Egypt venture capital firm for startups develops solutions to climate change
Two Egyptian partners with extensive experience as angel investors have launched a venture capital fund targeting pre-seeded startups, primarily from the Middle East and Africa, that develop nature-positive and sustainable solutions to address climate change. The Climate Resilience Fund (CRF) intends to have a strong presence in Egypt and is particularly interested in addressing problems related to land and sea misuse.
Land use plays a key role in greenhouse gas cycles, as its activities can either contribute to emitting them into the atmosphere or help remove them. The UN Intergovernmental Panel on Climate Change has warned that agriculture, forestry and other land uses account for about a quarter of greenhouse gas emissions originating in human activity. And in this context, both the UN Framework Convention on Climate Change and the Paris Agreement acknowledge the importance of land use in climate change mitigation.
The launch of the fund also comes as Egypt approaches the start of the next climate summit, COP27, which will take place in Sharm El-Sheikh in November. “There is a momentum now in climate change. And it’s very much present here because of COP27, but it’s also present worldwide because of the changing weather patterns and the impact it is having,” Hossam Allam, one of the CRF’s partners, told Al-Monitor.
Allam said the new fund aims to invest $25 million over the next two years, half of it in Egypt and the other half mainly in the Middle East and Africa. Given the interest shown by investors and startups from Europe and North America, however, he stated that they are considering dedicating a tranche to the rest of the world as long as they maintain a vision from or for Africa. He also said that for the moment they have only taken small positions in some projects and expect to start announcing investments in early 2023.
Allam detailed that they are particularly keen on tech-enabled, nature-positive projects. Nature-based solutions in this context refer to ways of working with natural systems to strengthen them while at the same time addressing broader issues such as climate change or social inclusion, according to the Cambridge Institute for Sustainability Leadership.
“The link with climate is that 37% of greenhouse gas reductions can be provided through nature-based solutions until 2030. [And] a significant proportion of this comes from the agriculture, forestry and other land use sector. Carbon is released from land, wetlands, rivers and oceans if not managed well, and it can be sequestered and stored through land, wetlands and oceans if managed well,” Tom Williams, senior director for Nature Action at the World Business Council for Sustainable Development, told Al-Monitor.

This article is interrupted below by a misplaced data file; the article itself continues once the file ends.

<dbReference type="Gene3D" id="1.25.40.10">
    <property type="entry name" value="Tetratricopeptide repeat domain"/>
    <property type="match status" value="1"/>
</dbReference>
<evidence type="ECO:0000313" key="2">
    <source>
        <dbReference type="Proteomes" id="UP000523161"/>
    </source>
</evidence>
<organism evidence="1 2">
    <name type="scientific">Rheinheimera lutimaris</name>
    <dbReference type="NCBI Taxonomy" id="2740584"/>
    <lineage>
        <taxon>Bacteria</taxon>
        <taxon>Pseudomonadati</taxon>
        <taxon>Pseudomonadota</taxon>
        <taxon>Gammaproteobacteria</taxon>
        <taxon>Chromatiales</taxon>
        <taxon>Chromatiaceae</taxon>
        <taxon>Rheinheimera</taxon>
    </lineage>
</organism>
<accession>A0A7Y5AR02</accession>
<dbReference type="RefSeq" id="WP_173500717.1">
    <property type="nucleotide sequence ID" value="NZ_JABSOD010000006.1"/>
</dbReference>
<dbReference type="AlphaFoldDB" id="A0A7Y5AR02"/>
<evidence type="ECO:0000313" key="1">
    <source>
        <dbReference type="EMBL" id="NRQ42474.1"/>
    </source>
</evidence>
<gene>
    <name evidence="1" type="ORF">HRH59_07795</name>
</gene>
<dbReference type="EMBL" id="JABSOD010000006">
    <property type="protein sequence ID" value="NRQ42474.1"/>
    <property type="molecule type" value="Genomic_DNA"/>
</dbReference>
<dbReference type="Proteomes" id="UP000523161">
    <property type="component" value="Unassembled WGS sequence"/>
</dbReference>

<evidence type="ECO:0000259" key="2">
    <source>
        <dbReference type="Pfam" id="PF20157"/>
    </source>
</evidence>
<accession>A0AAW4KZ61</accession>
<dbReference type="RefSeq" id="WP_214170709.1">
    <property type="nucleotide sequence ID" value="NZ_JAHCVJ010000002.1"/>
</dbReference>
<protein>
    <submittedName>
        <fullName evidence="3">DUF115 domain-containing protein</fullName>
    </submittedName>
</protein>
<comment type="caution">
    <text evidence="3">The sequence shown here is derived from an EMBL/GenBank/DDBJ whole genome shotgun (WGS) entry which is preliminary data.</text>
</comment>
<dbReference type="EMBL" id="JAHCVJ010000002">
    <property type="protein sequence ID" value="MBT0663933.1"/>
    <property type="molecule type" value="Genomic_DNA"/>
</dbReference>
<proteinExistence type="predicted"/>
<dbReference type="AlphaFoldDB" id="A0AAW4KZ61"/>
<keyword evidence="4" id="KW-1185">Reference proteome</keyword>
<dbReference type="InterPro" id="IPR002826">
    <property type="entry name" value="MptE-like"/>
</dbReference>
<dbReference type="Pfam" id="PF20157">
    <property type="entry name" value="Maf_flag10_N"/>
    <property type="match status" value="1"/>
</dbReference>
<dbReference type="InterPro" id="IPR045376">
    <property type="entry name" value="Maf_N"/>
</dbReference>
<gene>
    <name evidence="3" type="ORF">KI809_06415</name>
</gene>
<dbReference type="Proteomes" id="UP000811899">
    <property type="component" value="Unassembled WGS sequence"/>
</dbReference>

Such solutions to climate change are attracting increasing attention, including from the business world. The World Economic Forum, for instance, has estimated that the nature-positive economy can unlock up to $10 trillion of business opportunities and create some 395 million jobs by 2030 by transforming the three economic systems that are responsible for almost 80% of nature loss: food, infrastructure and energy.
“Leading businesses are increasingly embracing nature-positive solutions. Since half of global GDP is highly dependent on nature — and in reality, the entire economy is somewhat dependent on nature — it makes business sense to stop destroying natural capital,” Williams noted.
In the case of the CRF, Allam said they are especially interested in projects in fields such as precision farming, seawater farming, farmers’ access to markets, and the recovery of native species to support biodiversity in the region while sequestering carbon dioxide. “We want to be a home for agri-entrepreneurs,” he stated. “We don’t have the time, from a climate perspective, to wait for [this] ecosystem to evolve organically and holistically.”
The fund is confident that the upcoming COP27 in Egypt will create more momentum for this type of project. “There will be a lot of focus on the stresses that Africa feels due to climate change, but also [on] the opportunities that Africa presents in terms of unlocking long-term reversal of the crisis,” Allam said. “A lot of these nature-based solutions that can really contribute to reverse climate change could be grown out of Africa.”